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Exclusive: Clinical AI startup Mendel rakes in $40M

Sarah Pringle
Apr 21, 2022
Illustration of a sack of money with a medical cross symbol on it.

Illustration: Megan Robinson/Axios

Clinical AI startup Mendel collected $40 million in an Oak HC/FT-led Series B round, the company tells Axios exclusively.

Why it matters: Abstracting useful insights from unstructured medical data is challenging and time-consuming. With artificial intelligence and natural language processing (NLP), Mendel aims to provide richer, analytics-ready data to empower other data companies, and ultimately various health care stakeholders.

  • “In health care, you’ll find decisions are being made in a very subjective manner. What we do at Mendel is make medicine objective,” says CEO Karim Galil. “The only way you can do that is if you’re able to learn the journey of every patient at scale.”
  • The cash infusion will allow Mendel to build out its bench of engineers in order to meet surging demand, ultimately fueling wider adoption.

Details: The funding pushes Mendel’s post-money valuation north of $120 million, a source tells Axios, reflecting the highest-ever valuation for any startup in clinical NLP.

  • Existing investor DCM, who led its $18 million Series A funding, also participated in the round.
  • San Jose, Calif.-based Mendel wasn’t in fundraising mode, but Oak HC/FT approached the company eager to invest and preempted the round, Galil notes.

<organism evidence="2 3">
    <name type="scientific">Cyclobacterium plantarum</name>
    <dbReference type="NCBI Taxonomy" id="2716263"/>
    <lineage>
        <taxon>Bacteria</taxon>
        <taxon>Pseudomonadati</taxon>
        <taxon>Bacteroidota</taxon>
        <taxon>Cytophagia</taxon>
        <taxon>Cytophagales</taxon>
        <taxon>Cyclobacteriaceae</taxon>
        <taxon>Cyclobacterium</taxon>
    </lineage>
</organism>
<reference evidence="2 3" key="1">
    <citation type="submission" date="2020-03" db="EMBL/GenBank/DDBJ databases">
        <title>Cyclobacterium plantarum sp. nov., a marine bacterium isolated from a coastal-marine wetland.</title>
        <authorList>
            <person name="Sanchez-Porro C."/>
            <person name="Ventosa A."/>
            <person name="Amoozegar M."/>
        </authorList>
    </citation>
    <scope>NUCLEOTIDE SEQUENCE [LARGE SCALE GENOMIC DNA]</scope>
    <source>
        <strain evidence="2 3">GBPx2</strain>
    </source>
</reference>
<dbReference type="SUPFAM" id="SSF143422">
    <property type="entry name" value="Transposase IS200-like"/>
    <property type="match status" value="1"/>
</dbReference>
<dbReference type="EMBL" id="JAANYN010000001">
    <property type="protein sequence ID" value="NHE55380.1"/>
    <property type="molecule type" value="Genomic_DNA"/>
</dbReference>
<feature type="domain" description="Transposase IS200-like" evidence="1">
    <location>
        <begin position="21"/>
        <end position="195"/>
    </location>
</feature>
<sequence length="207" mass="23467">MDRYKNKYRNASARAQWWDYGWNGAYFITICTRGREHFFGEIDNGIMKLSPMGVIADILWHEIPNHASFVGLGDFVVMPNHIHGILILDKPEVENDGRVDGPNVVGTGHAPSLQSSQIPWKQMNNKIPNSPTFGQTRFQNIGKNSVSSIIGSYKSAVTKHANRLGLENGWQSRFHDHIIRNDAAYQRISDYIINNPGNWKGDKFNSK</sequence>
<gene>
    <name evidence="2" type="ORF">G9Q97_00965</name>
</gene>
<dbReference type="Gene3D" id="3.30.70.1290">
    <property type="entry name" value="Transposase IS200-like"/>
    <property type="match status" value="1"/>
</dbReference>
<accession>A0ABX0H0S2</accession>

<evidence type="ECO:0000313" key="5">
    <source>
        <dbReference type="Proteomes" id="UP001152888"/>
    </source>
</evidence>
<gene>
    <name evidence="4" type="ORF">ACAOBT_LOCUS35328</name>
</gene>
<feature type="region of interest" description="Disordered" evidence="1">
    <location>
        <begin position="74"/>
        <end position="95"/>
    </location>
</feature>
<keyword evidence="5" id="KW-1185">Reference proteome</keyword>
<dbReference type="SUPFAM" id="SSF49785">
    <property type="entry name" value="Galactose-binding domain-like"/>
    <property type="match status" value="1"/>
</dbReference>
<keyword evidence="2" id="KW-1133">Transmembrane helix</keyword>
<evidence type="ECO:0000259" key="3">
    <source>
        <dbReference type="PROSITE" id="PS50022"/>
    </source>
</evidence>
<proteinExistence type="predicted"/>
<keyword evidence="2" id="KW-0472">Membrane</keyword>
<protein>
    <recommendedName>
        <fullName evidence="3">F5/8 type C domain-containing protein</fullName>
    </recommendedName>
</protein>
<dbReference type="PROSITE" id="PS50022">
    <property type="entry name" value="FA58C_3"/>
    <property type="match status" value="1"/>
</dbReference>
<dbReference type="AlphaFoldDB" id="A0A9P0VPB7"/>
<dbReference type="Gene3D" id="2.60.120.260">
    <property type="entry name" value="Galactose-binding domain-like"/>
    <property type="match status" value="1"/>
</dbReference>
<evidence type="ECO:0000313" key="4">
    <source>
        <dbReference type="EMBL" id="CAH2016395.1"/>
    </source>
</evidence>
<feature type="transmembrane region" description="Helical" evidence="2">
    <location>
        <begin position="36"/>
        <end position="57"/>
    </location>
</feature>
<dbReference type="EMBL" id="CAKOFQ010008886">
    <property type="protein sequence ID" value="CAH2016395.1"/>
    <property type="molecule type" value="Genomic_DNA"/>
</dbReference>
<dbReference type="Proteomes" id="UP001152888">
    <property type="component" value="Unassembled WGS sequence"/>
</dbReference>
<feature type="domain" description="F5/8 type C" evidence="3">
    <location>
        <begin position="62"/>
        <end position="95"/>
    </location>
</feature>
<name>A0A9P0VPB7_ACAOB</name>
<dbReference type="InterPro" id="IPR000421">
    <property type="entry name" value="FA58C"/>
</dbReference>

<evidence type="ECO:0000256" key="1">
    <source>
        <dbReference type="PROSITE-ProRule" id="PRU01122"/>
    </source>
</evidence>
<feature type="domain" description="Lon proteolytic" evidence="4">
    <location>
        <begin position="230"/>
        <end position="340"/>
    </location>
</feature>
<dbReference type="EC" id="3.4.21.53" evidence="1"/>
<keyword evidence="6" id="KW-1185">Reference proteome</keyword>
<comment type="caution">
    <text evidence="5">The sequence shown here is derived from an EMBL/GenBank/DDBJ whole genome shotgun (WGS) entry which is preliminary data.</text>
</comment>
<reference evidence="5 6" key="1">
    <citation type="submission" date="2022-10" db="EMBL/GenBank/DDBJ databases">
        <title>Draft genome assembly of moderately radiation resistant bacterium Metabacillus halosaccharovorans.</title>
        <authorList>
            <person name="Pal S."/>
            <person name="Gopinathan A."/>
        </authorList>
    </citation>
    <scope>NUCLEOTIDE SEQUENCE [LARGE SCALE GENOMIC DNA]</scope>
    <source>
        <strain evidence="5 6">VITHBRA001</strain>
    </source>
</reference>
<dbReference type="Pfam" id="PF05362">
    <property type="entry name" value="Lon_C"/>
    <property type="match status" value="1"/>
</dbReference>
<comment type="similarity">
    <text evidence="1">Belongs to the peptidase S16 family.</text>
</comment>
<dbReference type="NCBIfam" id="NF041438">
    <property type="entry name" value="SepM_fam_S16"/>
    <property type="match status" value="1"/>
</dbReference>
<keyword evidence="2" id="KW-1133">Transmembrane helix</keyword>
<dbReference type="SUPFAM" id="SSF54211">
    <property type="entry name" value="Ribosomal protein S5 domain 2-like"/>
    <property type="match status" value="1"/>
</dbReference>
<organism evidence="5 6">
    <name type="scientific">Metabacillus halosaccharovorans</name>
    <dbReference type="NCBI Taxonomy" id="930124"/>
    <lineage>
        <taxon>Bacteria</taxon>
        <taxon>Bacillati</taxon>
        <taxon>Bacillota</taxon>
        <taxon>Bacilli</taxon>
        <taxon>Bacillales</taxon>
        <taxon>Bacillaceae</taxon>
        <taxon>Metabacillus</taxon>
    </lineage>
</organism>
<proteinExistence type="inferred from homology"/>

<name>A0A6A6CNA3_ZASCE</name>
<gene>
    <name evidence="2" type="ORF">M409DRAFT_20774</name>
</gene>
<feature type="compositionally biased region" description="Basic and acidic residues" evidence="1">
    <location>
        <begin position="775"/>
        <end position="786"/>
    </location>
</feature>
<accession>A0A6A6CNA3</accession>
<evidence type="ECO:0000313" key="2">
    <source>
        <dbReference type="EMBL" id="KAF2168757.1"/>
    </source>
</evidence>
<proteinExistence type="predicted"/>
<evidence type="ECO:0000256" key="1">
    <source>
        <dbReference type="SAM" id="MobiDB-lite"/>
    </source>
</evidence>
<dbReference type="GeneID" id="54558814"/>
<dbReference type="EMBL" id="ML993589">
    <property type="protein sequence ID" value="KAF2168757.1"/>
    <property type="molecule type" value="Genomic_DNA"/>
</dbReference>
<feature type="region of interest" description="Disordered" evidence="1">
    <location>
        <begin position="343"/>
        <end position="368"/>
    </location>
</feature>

How it works: Clients come to Mendel with unstructured clinical data, which it analyzes to then spit out contextual meanings.

  • “Mendel is basically a machine that knows how to read medicine like physicians,” Galil says.
  • Done manually, it typically takes almost five years to abstract 2 million patient lives. Mendel says its technology can do the same work in less than 24 hours.

State of play: Some 95% of companies work with structured data — offering a pixelated picture of the patient, Galil says. Others extract a preprogrammed list of things, like specific symptoms, from unstructured clinical data.

  • Mendel, in contrast, extracts everything, and lets its customers build on top of that information infrastructure. “It’s counterintuitive. If we know what we need to extract, why are we doing it?”

Between the lines: The CEO says he is trying to do to health care what Stripe and Twilio did to fintech.

  • “What they did was they offered advanced tech in a box -- enabling others to build applications that they wouldn’t have done in the past.”
  • “The immediate goal: to make other data companies better, then we are going to move more to the end-user — pharma, payors and provider.”

Background: When COVID hit, Mendel was running out of money and had about 30 days of runway, forcing it to commercialize because nobody wanted to invest in a company with IP only, Galil says.

  • Fast forward: Mendel went from 5 employees to 25 over from start to finish in 2021, and has since doubled to around 50 today.

The bottom line: “The success of Mendel is going to be enabling the next 50 or 100 big companies that are going to change medicine," Galil says. "That’s the mission — to enable others.”

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